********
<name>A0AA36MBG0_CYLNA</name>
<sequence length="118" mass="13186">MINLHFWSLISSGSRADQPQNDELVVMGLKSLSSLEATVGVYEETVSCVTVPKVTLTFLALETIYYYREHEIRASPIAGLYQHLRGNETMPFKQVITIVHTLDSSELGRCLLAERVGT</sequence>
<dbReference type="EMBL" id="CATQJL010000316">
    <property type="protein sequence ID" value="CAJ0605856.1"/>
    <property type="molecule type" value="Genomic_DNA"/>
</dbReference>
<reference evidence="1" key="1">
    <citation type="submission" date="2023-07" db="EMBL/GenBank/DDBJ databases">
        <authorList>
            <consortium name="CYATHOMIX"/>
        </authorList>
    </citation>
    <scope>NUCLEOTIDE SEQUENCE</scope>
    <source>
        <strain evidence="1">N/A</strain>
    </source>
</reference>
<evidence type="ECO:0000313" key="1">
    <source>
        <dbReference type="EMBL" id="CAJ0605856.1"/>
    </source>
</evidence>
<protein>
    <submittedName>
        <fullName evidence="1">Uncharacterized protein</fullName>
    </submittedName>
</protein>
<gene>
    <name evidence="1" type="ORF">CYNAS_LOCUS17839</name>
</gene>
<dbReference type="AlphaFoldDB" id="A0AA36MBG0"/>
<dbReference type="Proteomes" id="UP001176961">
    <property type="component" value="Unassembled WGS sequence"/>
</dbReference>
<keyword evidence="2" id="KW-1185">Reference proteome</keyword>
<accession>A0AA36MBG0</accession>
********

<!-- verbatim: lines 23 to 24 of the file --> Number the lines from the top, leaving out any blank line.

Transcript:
<protein>
    <submittedName>